Parents need help to save the Arabic language
This summer break, I enrolled my 5-year-old son in an Arabic-speaking camp, one of only a few dedicated solely to the language. I, like many Emirati and Arabic-speaking parents, have long struggled to teach my son his native tongue, and enrolling him in the camp was my desperate attempt to remedy the situation.
Summer ended and my son had a fantastic learning experience, except where it mattered most — learning Arabic. It was frustrating, for both of us, because of the growing demands placed on both parents and children when it comes to learning the language. However, after much contemplation, I realized that this social pressure is nothing but an excuse for a system that has for years failed to preserve and reinforce the language in Arabic and Islamic society.
Before I continue, I must say that it is not lost on me that I am writing an article about the importance of the Arabic language — in English.
First, our schools are failing the Arabic language. Most private schools teach in English and have almost exclusively English-speaking staff. Students are taught the fundamentals in English, activities are practiced in English and the books are generally written in English. Arabic lessons are limited to three or four times a week, if not less. Parents also believe that the Arabic curriculum is outdated and rigid compared with others. They are thus faced with the difficult choice of compromising on a school’s excellence in other aspects if they want to enroll their children in schools that put more emphasis on teaching Arabic.
Those who graduate from government or Arabic-speaking private schools face the daunting challenge of enrolling in universities in the country that are predominantly English-speaking. These students clear hurdle after hurdle, only to graduate into a labor market in which it is almost mandatory to speak English.
It is also fair to say that to learn Arabic in our culture today is to learn two somewhat different languages: The classical language and the colloquial variant. Try teaching a 5-year-old the word “spoon” in its classical form compared with the Emirati dialect. I can assure you, they are not the same.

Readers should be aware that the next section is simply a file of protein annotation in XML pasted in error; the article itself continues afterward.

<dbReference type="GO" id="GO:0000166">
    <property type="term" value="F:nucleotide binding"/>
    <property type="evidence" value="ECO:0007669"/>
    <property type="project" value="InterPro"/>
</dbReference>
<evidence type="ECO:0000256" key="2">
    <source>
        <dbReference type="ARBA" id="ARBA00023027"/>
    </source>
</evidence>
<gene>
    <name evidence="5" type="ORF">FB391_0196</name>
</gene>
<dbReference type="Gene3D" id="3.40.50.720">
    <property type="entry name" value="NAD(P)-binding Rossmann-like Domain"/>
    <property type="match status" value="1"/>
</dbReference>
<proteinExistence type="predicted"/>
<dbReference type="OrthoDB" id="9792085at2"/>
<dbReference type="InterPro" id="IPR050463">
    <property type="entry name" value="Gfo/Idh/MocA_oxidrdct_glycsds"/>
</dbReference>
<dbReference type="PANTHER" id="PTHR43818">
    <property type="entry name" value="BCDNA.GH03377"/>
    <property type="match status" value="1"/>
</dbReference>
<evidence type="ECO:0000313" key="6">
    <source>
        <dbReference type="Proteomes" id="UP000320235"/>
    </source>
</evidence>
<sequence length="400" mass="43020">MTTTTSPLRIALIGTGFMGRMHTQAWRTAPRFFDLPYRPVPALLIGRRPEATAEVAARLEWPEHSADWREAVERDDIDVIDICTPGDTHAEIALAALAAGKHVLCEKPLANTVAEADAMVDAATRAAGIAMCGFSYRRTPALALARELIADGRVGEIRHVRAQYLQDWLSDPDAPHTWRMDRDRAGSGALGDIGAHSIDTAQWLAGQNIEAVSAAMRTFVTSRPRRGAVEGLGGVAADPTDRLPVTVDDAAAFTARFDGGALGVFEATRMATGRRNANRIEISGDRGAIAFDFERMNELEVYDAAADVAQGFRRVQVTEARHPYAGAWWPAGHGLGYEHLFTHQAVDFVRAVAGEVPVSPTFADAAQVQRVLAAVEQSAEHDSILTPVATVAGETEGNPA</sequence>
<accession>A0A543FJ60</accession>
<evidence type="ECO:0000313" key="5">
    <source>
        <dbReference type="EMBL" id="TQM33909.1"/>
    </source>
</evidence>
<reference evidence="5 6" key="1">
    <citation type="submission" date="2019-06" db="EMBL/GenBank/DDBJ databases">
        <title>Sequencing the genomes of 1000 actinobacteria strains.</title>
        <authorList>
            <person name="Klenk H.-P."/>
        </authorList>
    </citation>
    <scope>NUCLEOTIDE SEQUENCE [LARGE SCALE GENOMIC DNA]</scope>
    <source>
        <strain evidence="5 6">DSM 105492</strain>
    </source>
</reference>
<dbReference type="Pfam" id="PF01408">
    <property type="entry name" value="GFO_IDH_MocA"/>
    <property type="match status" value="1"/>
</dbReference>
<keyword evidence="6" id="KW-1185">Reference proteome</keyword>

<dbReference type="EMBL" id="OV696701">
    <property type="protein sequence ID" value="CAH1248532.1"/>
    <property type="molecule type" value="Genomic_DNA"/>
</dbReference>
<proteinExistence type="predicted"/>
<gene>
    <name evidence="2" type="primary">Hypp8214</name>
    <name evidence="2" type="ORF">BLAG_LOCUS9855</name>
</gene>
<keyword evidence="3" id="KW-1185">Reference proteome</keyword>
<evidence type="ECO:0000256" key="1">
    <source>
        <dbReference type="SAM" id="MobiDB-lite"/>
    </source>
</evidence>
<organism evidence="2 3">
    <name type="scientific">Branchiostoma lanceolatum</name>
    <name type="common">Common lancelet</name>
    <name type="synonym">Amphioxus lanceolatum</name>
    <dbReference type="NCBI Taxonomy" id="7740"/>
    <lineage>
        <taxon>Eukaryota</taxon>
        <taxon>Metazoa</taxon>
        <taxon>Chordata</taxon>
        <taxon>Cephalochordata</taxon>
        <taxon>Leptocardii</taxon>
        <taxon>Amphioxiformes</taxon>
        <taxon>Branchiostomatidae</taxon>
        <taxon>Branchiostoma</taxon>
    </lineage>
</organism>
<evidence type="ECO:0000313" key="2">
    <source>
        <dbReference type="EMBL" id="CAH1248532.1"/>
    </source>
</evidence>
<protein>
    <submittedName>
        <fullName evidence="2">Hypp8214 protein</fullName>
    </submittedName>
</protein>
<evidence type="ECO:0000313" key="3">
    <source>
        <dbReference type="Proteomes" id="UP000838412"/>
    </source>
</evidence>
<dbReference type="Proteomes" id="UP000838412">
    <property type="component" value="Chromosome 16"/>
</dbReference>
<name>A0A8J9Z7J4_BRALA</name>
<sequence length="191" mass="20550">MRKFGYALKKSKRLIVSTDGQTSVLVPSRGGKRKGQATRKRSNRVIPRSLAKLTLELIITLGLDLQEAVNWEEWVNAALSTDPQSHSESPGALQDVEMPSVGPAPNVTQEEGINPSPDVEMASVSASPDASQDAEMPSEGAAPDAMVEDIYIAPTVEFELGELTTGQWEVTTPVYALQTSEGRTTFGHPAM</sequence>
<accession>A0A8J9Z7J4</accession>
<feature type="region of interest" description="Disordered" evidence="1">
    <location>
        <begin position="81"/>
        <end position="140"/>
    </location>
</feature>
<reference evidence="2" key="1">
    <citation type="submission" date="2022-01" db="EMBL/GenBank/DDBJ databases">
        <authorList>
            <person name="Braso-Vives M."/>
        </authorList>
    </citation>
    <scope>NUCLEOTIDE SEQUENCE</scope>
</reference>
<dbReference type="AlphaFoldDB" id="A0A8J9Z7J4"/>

The overall result is that parents are expected to prioritize English from an early stage, believing that fluency in the language will advance their children’s future careers more than fluency in Arabic.
How can we expect our children to grow up learning and loving the language if everything they are exposed to is in English? Globalization and the use of English as the main language of the internet have led to other languages regressing, including Arabic, which has been losing ground at an alarming pace. Today, our children grow up watching “Peppa Pig” and “Paw Patrol.” They read the Harry Potter books and play with their Marvel figures. They tune into YouTube and its predominantly English content. They think in English and only translate into their mother tongue when they have to. With the sweeping use of smartphones, they communicate through TikTok and WhatsApp. Most technological and scientific advancements are supported in languages other than Arabic.
There is also a shortage of Arabic content, including educational and entertainment, on the internet. According to Google, Arabic makes up only 3 percent of overall online content.
It is crucial to understand that promoting and preserving the Arabic language is not just about the dialect you speak. A language is an ocean of colorful tides. It is the culture and values it celebrates, the folklore, the history and its urban tales. It is the proverbs handed down by grandparents and the music we hum in the morning. It is not merely a set of alphabets but, rather, an immersive experience of poetry and emotions. It is our path to preserving our national identity and the language of the streets.
Much like the global debate over mental health, the responsibility for preserving Arabic falls on all of us rather than the enabling environment. It is easy to expect the individual to shoulder the burden of exhaustion and depression instead of reducing their long working hours, prioritizing their office environment and promoting flexible working systems. The general rhetoric has been to recommend “practicing gratitude and meditation” or “detoxing from social media.” The idea is similar in that it once again reestablishes the focus on the individual when, in reality, it is the system that requires changing.
It takes a whole system to ensure our children speak the language and preserve our national identity.
Asma I. Abdulmalik
The Arab world is witnessing an awakening when it comes to the importance of employing modern methods in the teaching of Arabic. Despite many attempts in recent years to address this challenge, it seems the Arabic language is disappearing with every generation. At the risk of sounding defeatist, we need to accept that this is a huge challenge that requires an immediate and serious intervention from every party involved. Stop ostracizing parents for failing and realize that it takes a whole system to ensure our children speak the language and preserve our national identity.
- Asma I. Abdulmalik is an Emirati civil servant and a writer interested in gender and development issues. Twitter: @AsmaIMalik